The thinking too far ahead is something you mentioned on ‘The Garden Party.’ I imagine that impacts the creative process?
Definitely. Right now I’m working on about four or five projects simultaneously, I’m three or four projects ahead so whilst everyone’s absorbing the first two projects, I’m working on three, four and five. I do art direction for a contemporary menswear brand called Chelsea Bravo and we’ve got a collection coming out this month. In the fashion side of things we’re going to be doing that. It’s a blessing to work with Chelsea, she’s one of the people that came along and just got it and we just clicked. And we’ve been managing to create things that come from such a raw and organic place.
Going back to ‘The Garden party,’ and ‘Dear Daisy: Opium,’ it’s rare that you hear a track explore conversation in the detail that you did.
When I made Dear Daisy obviously it was a concept so I put the characters in the context. You’ve got the context of the Gardener and you’ve got the concept of Daisy and how I imagine their meeting to come about. And that in turn sets the tone for this EP, the next EP and the EP before it.
Whilst I’m writing that conversation I kind of…When I write I always have to the overall concept in mind but also the concept of how I’m actually writing it. With ‘The Garden Party’ it sounds like several themes of thought that never finish, every line runs into another line. As you’re listening to it you’re following the train of thoughts because it almost directly speaks to the way you yourself might think.
It’s an accurate documentary of our generation. The theme…
That’s what I wanted to do, I wanted to place them in ways that didn’t feel like I’m forcing you to understand.
The choice of sample was interesting too…
The sample is an old, old French sample I actually found the other day. In English it basically means the Last Waltz so the chorus connects to the sample. ‘Come Waltz with me before you go.’ I kind of wanted to inspire that nostalgia of relationships. Everything was a lot more romanticised and everything feels like such a movement, then the drums come in to remind you of the present day. The romanticism is still there in the background but it’s something that you can anchor onto. I wanted to paint the Garden party but I didn’t have the right pallet and that came out in the words and the music.
The central theme throughout the EP was ‘Love is the opium of the people.’ Where did that come from?
I started researching my dissertation by reading a lot of Karl Max because I was focusing on the commodity of religious and cultural garments in fashion, looking at the idea of why people choose to wear bindis as fashion statements instead of cultural religious statements. Why people choose to invert the cross upside down and what not.
Through looking at I looked further into Marxist philosophies and fond a quote ‘Religion is the opium of the people.’ But you choose to be religious or you choose to denounce religion, it’s no longer an opiate to the world, but in order to want to do that you have to love it. Love now becomes the opium because people love power, they love money, they love that feeling. Everything positive we’re doing is fuelled on love but that message is too deep to handle in one go.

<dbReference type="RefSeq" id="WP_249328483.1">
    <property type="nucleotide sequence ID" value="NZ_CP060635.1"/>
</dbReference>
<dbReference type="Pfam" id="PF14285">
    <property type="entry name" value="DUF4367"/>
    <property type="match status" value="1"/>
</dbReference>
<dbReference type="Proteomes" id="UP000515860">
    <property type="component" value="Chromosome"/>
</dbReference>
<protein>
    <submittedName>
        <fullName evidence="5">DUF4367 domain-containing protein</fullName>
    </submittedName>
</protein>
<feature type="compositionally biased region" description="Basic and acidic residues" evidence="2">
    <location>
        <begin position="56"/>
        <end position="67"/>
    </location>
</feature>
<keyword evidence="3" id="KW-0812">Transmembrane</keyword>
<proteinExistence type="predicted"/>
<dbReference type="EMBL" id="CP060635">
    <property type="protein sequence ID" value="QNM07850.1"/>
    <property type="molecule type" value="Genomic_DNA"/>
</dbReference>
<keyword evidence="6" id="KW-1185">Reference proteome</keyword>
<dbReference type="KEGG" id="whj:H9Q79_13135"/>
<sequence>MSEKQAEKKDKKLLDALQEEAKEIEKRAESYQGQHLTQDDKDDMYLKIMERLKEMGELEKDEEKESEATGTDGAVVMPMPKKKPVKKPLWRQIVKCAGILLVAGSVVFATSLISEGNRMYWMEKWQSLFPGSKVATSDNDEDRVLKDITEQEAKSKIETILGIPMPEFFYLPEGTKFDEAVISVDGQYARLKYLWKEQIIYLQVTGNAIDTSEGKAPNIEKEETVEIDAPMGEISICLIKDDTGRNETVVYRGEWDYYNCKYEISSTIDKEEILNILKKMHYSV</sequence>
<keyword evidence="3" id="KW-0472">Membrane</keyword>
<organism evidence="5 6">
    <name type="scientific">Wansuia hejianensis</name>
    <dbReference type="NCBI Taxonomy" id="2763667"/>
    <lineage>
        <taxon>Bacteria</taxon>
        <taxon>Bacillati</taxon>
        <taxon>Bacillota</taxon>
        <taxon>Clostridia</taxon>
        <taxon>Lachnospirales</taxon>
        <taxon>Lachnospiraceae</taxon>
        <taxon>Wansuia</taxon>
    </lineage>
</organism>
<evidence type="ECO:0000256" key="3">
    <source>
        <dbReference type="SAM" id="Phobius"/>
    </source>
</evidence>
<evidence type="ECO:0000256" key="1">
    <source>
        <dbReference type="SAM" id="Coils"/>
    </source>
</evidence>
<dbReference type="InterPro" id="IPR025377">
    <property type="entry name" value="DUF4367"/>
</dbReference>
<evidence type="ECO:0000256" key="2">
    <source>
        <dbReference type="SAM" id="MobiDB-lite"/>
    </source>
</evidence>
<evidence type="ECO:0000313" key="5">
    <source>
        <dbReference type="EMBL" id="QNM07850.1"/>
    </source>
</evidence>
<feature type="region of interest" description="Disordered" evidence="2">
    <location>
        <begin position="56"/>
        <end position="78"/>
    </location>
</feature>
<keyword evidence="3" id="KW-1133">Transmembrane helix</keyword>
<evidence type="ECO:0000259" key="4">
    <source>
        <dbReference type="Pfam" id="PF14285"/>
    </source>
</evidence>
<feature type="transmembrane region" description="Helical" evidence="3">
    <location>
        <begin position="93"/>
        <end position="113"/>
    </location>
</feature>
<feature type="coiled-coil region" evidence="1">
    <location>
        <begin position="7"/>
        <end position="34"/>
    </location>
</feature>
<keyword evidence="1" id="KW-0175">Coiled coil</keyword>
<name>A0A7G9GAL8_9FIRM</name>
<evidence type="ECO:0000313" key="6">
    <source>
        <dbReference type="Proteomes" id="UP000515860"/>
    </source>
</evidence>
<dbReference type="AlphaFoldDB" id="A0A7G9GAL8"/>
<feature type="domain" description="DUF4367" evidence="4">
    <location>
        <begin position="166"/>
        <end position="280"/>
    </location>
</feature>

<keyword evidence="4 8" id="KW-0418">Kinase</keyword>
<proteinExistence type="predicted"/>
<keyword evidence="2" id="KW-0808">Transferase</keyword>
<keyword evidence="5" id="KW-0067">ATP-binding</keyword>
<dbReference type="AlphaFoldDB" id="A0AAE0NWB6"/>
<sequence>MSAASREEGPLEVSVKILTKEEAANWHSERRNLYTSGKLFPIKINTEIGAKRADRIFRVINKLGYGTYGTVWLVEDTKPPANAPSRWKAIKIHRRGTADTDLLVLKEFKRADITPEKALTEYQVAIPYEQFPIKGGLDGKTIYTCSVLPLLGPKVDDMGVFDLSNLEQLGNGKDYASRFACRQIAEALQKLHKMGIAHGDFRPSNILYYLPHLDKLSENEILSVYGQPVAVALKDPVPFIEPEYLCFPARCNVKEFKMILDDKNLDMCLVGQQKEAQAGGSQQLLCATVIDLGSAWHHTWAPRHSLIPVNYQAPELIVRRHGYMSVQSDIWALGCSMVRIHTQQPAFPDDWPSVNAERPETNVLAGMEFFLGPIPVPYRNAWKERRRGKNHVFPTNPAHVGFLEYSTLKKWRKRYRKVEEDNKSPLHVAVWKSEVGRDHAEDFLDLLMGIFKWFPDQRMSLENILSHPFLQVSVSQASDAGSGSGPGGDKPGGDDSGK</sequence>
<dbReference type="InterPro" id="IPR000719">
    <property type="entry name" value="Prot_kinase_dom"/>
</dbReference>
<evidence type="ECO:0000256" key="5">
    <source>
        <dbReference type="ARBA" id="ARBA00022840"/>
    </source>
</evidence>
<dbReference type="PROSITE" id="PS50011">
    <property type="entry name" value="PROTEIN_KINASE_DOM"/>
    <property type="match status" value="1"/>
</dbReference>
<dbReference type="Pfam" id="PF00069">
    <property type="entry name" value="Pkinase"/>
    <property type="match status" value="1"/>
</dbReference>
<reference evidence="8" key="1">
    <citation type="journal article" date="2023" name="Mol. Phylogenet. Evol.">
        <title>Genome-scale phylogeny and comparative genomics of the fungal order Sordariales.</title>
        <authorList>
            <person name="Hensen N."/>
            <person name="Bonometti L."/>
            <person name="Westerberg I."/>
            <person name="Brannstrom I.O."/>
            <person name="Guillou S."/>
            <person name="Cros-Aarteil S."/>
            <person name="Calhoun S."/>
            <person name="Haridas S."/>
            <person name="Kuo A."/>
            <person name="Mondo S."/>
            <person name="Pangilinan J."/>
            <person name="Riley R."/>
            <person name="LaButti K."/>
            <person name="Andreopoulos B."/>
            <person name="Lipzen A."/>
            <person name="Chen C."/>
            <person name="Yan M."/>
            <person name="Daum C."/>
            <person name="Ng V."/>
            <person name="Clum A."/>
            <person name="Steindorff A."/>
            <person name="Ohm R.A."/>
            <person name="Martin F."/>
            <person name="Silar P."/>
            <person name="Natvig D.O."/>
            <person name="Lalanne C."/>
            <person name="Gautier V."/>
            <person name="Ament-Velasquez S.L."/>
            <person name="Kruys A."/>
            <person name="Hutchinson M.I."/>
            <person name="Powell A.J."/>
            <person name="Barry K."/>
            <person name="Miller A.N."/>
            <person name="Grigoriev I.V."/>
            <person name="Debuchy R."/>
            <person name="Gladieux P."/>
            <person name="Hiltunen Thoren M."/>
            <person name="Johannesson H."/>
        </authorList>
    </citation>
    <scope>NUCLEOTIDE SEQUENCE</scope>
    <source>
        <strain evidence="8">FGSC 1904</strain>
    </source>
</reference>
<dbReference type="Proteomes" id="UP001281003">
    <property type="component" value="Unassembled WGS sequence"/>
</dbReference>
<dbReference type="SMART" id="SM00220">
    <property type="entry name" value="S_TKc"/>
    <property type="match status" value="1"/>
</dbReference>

People like drugs, people like fantasy, opium is the base of that message because opium is probably one of the most euphoric drugs but the roots of it come from such a pure place. I’ve taken the opium context and I made it a metaphor for love within the story.
Interesting, but also quite intense to take in on a first listen.
But then that message is in the happiest song of the EP. That is the position.
“It’s not the words that move the people but if the words are true,” from The Garden Party. Where does that fit into the wider context of ‘Dear Daisy: Opium’?
That’s probably one of the most slept on lines on the EP. I could say anything but if you don’t believe me you’re going to dismiss it. I could say anything but as soon as you believe that’s when it becomes effective, if you don’t believe me it becomes irrelevant.
Even on the context of love, I’m trying to convince her [Daisy] that I’m not like the other people but if she doesn’t believe me then I’m just another dude. It doesn’t matter what I say.
To a certain degree that same principle now applies to life and that’s what I was trying to bring forward with the EP. AS much as my intention was the in the message, it trickles into everything.
Just like in one of the first lines and The Gardener is attempting to show to Daisy that he genuinely cares about the situation in the Middle East and all of the issues going on in the world. But it doesn’t matter if he cares about it; it only matters if she believes him.
Exactly. If we didn’t believe Obama, he wouldn’t be President Obama, if people didn’t believe in Hitler he wouldn’t have killed the Jews. But the words he said were believed to be true.
So what’s next?
The messages from Dear Daisy trickle backwards so things I’ve started in this EP hopefully will make sense by the time the next project drops.
My next project is a prequel; it happens before Dear Daisy and focuses more on The Gardener and his journey up to the point where he actually meets Daisy. You get an understanding of what he’s managed to figure out by going through these other flowers and everything he’s managed to pick out. Realistically I am The Gardener; these are the representations of the things I’ve learnt.